Making Democracy Work

Great reads

Articles especially pertinent to voting and other League issues. Latest addition: LWVPA Registers Voters at Elmwood Correctional Facility

LWVPA Registers Voters at Elmwood Correctional Facility

LWVPA Registers Voters at Elmwood Correctional Facility
By Kathy Miller, co-chair of Voter Services for LWVPA

On two Friday afternoons in May, a group of LWVPA volunteers helped a total of 50 women at the Elmwood Correctional Facility in Milpitas register to vote. It was an amazing and rewarding experience. This is the story of how we came to be involved with this project and what it was like to register voters inside a jail.

In April, the Santa Clara County Office of Women's Policy (SCOWP) asked the County Leagues if any of us would be able to help with voter registration on the women's side of our county jail in Milpitas. I boldly responded that the Palo Alto League would be interested. I knew that we had active volunteers aplenty who would step up for this new and unusual activity.

To better understand how VR in the jail would work, SCOWP staff members arranged for a conference call that included Registrar of Voters staff, numerous rehabilitation officers from the Elmwood facility, and me--and I had plenty of questions! How many women are in the facility? 400. How many are serving time for felonies? Most are there for lesser crimes. And what residence and mailing address would inmates use on the form? How would they be educated about what's on the ballot?

Based on what I learned during the call, I created a flow chart for volunteers to follow--a tool that was helpful during our visits.

Before going to Elmwood, each League volunteer (Jean Lythcott, Jane Moss, Ellen Forbes, Lynnie Melena, and I) had to submit personal information and receive a clearance to visit. When we arrived, our security briefing included this takeaway message: If you are taken hostage, we will not trade prisoner releases for your life! Since no one has been taken hostage at a California jail since the 1970s, we weren't terribly concerned, but it did give us pause!

On May 4, we registered women in the minimum-security area. After entering through a small room with locked doors on both ends (a precaution against escapes), we were led through a courtyard to a classroom space. The guards then brought two separate groups of women to register. When Jeannie spoke about the 100-year history of the League, you could see the women's eyes light up. And when they registered to vote, they were clearly pleased with themselves.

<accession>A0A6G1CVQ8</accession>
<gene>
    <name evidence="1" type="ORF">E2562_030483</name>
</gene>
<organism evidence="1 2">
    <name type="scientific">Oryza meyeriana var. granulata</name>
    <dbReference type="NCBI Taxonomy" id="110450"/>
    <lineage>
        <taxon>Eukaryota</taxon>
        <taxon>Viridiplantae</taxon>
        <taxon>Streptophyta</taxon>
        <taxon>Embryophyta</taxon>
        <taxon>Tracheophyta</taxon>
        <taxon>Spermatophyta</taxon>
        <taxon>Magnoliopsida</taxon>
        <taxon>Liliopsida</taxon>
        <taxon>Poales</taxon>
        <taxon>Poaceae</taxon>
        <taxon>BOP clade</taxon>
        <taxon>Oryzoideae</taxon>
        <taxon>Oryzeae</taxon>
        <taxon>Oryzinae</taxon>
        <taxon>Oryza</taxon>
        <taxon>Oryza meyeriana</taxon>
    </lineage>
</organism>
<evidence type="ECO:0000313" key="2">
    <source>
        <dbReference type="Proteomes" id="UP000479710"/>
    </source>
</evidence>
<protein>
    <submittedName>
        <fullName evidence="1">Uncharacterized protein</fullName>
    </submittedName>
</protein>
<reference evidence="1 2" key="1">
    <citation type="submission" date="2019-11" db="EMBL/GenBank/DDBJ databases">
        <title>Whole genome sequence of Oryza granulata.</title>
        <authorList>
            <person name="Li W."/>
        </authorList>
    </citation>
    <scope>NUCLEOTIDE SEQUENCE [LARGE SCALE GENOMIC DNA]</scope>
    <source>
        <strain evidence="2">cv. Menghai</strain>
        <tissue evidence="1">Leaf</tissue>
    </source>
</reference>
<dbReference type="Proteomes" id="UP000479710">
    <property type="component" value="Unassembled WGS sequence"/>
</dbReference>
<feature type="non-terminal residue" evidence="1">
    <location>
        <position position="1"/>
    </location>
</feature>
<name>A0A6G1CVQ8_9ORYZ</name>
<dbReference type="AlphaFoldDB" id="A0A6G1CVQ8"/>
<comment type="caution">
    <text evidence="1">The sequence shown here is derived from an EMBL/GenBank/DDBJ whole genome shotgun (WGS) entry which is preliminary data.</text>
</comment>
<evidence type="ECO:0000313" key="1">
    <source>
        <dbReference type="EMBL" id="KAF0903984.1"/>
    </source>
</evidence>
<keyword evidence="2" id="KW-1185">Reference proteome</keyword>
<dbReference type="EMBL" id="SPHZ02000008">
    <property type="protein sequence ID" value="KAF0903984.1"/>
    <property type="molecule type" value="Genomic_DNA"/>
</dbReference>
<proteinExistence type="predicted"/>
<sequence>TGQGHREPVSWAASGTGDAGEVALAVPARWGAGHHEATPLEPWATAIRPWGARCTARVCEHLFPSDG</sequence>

On May 11, we visited the "special management" inmates, many of whom have mental health issues. This time, we were in what I would call a "cell block"--an open space with two levels of cells around the outside. The atmosphere was a mix of very strict security and caring concern for the women under their charge. The guard let women out of the rooms one at a time to come work with us oneon-one. There were about eight of us to help them, including several volunteer jail monitors and the four of us Leaguers. I think we all felt touched by the connections we made with these women and were glad to have given them a sense that their opinions still matter in the world, no matter their present circumstances.

If further opportunities like this come our way, I think the Palo Alto League will jump at the chance to sign up again. This work matters.

The Glory of Democracy

The Glory of Democracy by David Brooks

... somehow we've lost our framework. We took our liberal democratic values for granted for so long, we've forgotten how to defend them....

So over the next few months I'm going to use this column, from time to time, to go back to first principles, to go over the canon of liberal democracy -- the thinkers who explained our system and why it is great.

I'm going to start with Thomas Mann's "The Coming Victory of Democracy." Mann, possibly the greatest novelist of his era, fled the Nazis and came to America.... Mann has confidence in democracy's ultimate victory because he has confidence in democracy's ability to renew itself, to "put aside the habit of taking itself for granted."...

Mann's great contribution is to remind us that democracy is not just about politics; it's about the individual's daily struggle to be better and nobler and to resist the cheap and the superficial. Democrats like Mann hold up a lofty image of human flourishing. They inspire a great yearning to live up to it.

Read the article here.

The American Independent Party is California's largest third party. A poll shows 73% may be in it by mistake.

"Residents of rural and urban communities, students and business owners and top Hollywood celebrities with known Democratic leanings -- including Sugar Ray Leonard, Demi Moore and Emma Stone -- were among those who believed they were declaring that they preferred no party affiliation when they checked the box for the American Independent Party....

Of the 500 AIP voters surveyed by a bipartisan team of pollsters, fewer than 4% could correctly identify their own registration as a member of the American Independent Party.

That's what we call a finding with real statistical viability," said Ben Tulchin, a Democratic pollster who helped craft the survey in collaboration with The Times and Republican pollster Val Smith. "It's overwhelming and it's indisputable."

The entire Los Angeles Times article is here.

Why Are Millions of Citizens Not Registered to Vote?

from The Pew Charitable Trusts Research & Analysis

Why Are Millions of Citizens Not Registered to Vote?